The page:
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This is why this isn’t a review, but is a love letter: the experiences we love are not always portable.
If my feelings on The One Ring were a restaurant review they’d have middling scores for the food, but excellent scores for the ambiance, and “ambiance” is more or less code for how you liked being there.
With this exact set of folks, in this exact time, The One Ring has been absolutely amazing. But the conditions I am aware of (and there are probably more I never noticed) that led to The One Ring being absolute amazing include:
- The 10th anniversary of the films leading to a steady stream of great articles to pass around our gaming group.
- A move to online gaming for everyone making including remote folks painless
- The pairing of a setting that is basically hopepunk with a year that desperately needed hope.
- A system with enough fiddly bits to keep everyone reading more books but simple enough to be played easily online.
There’s a bit here that’s central to how we review and think about media, including games. I can only provide an absolutely accurate review of my experience of playing The One Ring, and it is 5 stars. But that review is not of the game you will play, or the other time I played The One Ring. Especially in a culture driven by an attention economy there’s a tendency to state reviews of experiences as reviews of the thing that was experienced and to use that to drive engagement. If I wanted people to read this post I would have tried to argue that, since I had the time of my life playing The One Ring, you will too. That’s an easier, more grabby article than this meandering journey through an experience. “The One Ring Will Bring Tolkien To Life At Your Table.”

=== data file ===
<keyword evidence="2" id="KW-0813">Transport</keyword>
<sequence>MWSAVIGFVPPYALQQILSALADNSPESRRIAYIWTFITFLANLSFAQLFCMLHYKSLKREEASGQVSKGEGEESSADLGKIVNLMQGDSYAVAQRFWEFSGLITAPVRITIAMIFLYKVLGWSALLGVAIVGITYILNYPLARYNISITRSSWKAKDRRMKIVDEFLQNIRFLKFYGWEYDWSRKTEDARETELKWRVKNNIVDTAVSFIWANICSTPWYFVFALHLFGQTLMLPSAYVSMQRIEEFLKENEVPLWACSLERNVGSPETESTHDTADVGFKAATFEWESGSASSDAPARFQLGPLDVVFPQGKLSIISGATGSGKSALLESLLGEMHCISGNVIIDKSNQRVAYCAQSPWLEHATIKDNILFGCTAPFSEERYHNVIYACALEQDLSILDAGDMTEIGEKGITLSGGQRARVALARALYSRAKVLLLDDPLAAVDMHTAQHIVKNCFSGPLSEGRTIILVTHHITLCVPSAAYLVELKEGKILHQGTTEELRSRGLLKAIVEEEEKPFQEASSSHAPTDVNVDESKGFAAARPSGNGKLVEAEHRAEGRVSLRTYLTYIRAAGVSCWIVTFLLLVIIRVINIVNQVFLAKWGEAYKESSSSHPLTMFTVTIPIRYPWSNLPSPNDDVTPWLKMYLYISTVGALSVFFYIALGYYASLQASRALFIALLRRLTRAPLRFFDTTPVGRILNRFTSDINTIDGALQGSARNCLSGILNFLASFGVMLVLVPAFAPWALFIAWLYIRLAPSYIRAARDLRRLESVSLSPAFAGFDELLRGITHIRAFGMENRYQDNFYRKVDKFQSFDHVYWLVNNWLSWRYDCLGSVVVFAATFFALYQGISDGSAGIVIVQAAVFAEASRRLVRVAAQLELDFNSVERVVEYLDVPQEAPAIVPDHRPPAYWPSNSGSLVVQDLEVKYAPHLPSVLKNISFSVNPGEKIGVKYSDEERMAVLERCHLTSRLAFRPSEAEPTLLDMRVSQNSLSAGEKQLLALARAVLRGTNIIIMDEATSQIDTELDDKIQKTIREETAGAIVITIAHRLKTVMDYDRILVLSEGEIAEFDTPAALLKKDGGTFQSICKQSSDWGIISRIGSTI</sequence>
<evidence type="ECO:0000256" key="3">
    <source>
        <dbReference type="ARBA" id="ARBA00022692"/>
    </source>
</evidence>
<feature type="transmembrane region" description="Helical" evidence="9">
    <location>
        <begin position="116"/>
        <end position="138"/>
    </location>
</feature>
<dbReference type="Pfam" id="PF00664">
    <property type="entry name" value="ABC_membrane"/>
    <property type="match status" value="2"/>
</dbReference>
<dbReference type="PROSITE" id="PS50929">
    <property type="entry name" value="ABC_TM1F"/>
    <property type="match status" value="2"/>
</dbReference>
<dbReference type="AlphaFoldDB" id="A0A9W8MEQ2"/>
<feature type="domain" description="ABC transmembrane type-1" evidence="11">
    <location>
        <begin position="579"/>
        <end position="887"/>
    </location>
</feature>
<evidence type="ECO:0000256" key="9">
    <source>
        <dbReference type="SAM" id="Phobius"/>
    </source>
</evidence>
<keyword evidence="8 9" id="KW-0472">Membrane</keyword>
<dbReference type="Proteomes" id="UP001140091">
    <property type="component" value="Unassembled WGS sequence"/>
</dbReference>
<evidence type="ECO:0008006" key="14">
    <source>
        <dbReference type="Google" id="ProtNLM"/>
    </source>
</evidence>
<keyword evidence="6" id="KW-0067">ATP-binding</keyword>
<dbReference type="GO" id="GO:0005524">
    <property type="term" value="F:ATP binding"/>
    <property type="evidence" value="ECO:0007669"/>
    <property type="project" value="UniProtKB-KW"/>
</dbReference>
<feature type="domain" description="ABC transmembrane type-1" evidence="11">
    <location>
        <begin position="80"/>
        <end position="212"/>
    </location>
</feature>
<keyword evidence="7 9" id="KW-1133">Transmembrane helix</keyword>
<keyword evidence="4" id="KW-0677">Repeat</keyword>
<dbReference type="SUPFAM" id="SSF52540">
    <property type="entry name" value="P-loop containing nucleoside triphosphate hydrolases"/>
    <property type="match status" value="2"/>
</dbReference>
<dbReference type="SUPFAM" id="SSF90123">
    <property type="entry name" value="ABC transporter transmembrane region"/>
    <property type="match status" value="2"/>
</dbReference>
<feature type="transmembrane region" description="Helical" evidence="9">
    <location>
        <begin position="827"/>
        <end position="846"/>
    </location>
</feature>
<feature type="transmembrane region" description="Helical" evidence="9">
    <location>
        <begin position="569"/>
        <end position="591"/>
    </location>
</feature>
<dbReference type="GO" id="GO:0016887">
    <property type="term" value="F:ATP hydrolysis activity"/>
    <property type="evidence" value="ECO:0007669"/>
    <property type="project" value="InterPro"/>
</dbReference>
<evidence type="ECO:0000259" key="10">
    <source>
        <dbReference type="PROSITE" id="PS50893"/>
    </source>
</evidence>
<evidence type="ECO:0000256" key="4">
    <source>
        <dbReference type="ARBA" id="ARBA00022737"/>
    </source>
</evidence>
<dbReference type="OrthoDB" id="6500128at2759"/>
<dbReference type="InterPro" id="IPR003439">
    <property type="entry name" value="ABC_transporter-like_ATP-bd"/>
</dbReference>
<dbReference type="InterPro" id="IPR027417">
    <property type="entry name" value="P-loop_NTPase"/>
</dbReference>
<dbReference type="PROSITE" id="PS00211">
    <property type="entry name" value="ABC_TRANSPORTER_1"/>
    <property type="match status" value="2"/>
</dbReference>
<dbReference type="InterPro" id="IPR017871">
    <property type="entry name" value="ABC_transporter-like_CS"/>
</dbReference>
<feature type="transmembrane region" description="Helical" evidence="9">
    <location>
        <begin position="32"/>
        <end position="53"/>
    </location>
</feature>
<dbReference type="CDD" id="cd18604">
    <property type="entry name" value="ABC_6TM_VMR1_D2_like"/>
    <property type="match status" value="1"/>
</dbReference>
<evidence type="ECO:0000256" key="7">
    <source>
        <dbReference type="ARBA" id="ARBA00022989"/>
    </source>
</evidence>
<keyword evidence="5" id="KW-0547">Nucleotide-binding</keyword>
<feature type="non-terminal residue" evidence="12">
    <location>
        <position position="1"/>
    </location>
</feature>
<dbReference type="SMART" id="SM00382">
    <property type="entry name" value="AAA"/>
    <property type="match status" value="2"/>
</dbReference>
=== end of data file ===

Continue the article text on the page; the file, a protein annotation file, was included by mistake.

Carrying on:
But like Tolkien’s works it feels more honest to express genuine personal sentiment instead of a global truth, and maybe through that to approach some truths. In the spirit of a strange old professor with a thing for elves and umlauts this is an unapologetically personal and meandering post.
I have come here to praise TOR, not to bury it